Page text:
The Renter Savings Trap - Wait to Buy?
It can be really difficult for renters to save for a down payment. If saving up to buy a house is your plan it may have some challenges... and in some cases can be fatal to the home buying experience. Two key challenges: 1) as you save to buy a house your rent can increase, and 2) as you save to buy a house the house may increase in cost.
Let's look at the rent dilemma first:
While saving for a down payment - your interest rate on your checking or savings account is most likely close to 0%. You want to buy a house for $400,000 and you want at least 5% for the down payment, or $20,000. If you save $4,000 a year for your down payment... in 5 years you've saved $20,000, but while you were saving your $2,000 per month rent increases by 3.5% a year.
Based on a 3.5% rent inflation increase in year 2, your $2,000 a month rent will be $2,070 in year 2, $2,142 in year 3, $2,217 in year 4, and $2,295 in year 5. In year 2 you pay an extra $840 in rent, in year 3 you pay an extra $1,704, in year 4 you pay an extra $2,604 in rent, and in year 5 you pay an extra $3,540. Over the 5 years you were saving $20,000 for your house you have to pay an extra $8,688 in rent - you really need an extra $28,688 over 5 years to get to your $20,000 goal.
Americans are spending more and more of their income on housing each year. Owning a house is one way to fix the housing expense.
Let's look at the house dilemma:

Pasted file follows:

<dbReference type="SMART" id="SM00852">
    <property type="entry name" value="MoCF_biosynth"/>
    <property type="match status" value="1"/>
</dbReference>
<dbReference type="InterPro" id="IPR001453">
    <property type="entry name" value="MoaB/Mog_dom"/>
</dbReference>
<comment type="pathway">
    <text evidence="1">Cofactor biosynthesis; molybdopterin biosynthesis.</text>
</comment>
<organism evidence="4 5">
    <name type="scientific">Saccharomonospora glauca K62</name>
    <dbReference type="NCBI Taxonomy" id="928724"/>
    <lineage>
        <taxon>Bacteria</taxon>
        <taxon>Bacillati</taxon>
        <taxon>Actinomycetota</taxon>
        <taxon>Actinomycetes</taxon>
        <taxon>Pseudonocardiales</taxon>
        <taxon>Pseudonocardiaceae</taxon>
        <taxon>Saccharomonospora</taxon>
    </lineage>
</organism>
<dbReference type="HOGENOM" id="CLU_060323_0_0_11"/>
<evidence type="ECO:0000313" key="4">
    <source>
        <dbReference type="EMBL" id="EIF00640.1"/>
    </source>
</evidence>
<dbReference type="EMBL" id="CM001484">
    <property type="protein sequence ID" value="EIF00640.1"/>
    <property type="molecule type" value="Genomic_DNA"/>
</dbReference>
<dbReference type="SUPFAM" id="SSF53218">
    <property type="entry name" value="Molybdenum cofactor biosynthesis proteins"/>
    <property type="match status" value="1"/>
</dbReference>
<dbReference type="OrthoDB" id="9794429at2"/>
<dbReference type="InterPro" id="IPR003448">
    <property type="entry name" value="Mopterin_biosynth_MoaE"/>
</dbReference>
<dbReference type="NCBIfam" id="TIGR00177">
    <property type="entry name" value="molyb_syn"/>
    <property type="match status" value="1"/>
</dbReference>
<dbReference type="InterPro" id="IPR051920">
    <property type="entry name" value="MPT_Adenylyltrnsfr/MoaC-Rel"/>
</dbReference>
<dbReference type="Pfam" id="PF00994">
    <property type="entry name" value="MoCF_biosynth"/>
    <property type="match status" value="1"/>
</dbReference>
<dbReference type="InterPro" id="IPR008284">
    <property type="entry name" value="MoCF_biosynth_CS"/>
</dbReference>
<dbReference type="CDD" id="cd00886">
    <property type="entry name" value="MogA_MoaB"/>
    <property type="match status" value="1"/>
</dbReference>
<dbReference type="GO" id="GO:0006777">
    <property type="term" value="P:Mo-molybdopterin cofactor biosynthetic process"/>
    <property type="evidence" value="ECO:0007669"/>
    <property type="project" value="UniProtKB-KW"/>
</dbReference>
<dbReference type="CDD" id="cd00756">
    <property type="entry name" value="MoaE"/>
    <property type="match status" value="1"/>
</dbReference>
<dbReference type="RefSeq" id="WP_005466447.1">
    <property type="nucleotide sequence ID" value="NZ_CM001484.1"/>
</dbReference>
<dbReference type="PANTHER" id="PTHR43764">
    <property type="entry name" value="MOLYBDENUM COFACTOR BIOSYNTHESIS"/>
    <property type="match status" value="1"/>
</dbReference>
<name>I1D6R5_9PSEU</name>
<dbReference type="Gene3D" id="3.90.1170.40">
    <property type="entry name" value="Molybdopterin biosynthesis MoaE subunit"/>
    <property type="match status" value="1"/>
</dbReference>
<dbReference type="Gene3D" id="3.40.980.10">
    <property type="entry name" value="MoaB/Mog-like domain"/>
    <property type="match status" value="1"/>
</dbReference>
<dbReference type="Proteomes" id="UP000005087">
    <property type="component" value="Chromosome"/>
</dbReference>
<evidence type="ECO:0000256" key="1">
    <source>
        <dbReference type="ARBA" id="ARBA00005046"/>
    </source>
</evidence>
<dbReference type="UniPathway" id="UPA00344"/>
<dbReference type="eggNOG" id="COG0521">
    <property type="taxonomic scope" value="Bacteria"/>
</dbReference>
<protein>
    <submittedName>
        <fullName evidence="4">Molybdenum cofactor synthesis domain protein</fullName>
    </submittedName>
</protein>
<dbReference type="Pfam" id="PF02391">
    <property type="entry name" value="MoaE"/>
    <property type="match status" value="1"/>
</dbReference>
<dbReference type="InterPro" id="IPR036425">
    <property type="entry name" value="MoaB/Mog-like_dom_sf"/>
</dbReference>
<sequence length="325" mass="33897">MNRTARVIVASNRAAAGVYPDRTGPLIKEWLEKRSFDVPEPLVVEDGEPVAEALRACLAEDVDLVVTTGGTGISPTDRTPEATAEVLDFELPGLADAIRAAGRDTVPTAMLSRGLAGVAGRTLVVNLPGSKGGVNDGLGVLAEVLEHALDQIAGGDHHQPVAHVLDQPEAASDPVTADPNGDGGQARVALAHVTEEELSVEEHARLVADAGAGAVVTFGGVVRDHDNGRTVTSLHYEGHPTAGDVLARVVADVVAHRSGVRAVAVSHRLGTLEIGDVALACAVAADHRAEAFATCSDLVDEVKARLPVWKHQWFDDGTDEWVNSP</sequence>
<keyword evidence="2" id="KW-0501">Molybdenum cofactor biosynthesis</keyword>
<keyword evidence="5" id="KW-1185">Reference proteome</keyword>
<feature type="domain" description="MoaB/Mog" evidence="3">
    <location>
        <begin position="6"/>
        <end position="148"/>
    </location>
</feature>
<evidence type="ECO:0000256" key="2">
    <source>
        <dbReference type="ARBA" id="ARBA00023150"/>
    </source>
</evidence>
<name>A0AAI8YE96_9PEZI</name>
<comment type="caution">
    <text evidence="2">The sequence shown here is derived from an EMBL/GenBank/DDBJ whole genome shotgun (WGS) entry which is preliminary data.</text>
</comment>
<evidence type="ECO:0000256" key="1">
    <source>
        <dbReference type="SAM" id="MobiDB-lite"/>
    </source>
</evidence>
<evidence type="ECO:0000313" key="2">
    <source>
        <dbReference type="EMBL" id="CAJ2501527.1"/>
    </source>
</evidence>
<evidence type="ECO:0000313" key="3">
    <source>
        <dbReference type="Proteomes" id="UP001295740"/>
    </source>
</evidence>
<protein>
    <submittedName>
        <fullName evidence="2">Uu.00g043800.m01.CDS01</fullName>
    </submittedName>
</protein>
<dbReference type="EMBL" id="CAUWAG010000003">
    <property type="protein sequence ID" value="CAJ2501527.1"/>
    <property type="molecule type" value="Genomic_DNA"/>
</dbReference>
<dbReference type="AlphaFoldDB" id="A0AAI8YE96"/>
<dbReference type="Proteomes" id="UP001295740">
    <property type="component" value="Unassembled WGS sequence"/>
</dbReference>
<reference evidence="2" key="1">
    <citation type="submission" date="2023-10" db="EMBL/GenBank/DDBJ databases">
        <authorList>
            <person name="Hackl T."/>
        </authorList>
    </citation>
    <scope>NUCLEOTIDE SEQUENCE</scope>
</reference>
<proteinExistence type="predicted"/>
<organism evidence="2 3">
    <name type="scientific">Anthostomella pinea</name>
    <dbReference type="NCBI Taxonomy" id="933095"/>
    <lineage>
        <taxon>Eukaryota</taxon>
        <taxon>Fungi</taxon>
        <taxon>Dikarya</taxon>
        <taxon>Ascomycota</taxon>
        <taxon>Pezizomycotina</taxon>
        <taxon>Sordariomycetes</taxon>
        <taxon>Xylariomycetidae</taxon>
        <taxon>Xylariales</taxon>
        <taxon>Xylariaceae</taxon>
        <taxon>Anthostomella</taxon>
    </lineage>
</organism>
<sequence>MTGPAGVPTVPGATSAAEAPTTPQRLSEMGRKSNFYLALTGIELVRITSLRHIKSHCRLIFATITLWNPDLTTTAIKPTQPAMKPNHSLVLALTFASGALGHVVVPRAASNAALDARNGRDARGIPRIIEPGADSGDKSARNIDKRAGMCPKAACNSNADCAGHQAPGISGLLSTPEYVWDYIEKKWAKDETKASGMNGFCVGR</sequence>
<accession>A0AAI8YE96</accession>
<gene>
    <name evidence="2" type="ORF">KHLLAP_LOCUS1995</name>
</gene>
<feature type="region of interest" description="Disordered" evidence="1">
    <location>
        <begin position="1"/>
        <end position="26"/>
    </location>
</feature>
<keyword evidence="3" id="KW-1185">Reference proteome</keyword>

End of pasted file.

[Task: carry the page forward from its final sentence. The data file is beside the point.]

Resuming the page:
While saving for a down payment - the house could be increasing in value. Imagine you want to buy something for $400,000 and it is going up in value by 3.5% a year - the same pace as rent was increasing due to inflation.
If the $400,000 house goes up in value 3.5% per year, in 5 years it will cost around $475,000. Here's the double dilemma. If the house now costs $475,000, the 5% down payment has grown from $20,000 (5% of the $400,000) to $23,750 (5% of the $475,000).
While you are saving to buy, your rent was going up at the same time the house price is likely going up. In essence, you'll need to save $23,750 for the down payment, while paying an extra $8,688 in rent, to buy a house that now costs $75,000 more than it did 5 years ago.
That's assuming the house only went up 3.5% per year in appreciation. Houses have gone up much faster and are likely to continue to increase in value if demand stays constant, and inventory can't keep up with demand.
TIP: It may seem unorthodox, but this is why so many people struggle to save to buy their first house. If you are able to, you are better off working with parents or others who can loan you the down payment to get your housing experience started. It may seem unorthodox, but gifts, inheritance advances, using a reverse mortgage from a grandparent, bridge loans, work advances, etc. Instead of grinding to save, get creative and getting your housing experience started earlier can be a big wealth creator. The housing market could crash and maybe you get a better deal, but you'll still need to be ready to jump at any opportunity when it arises.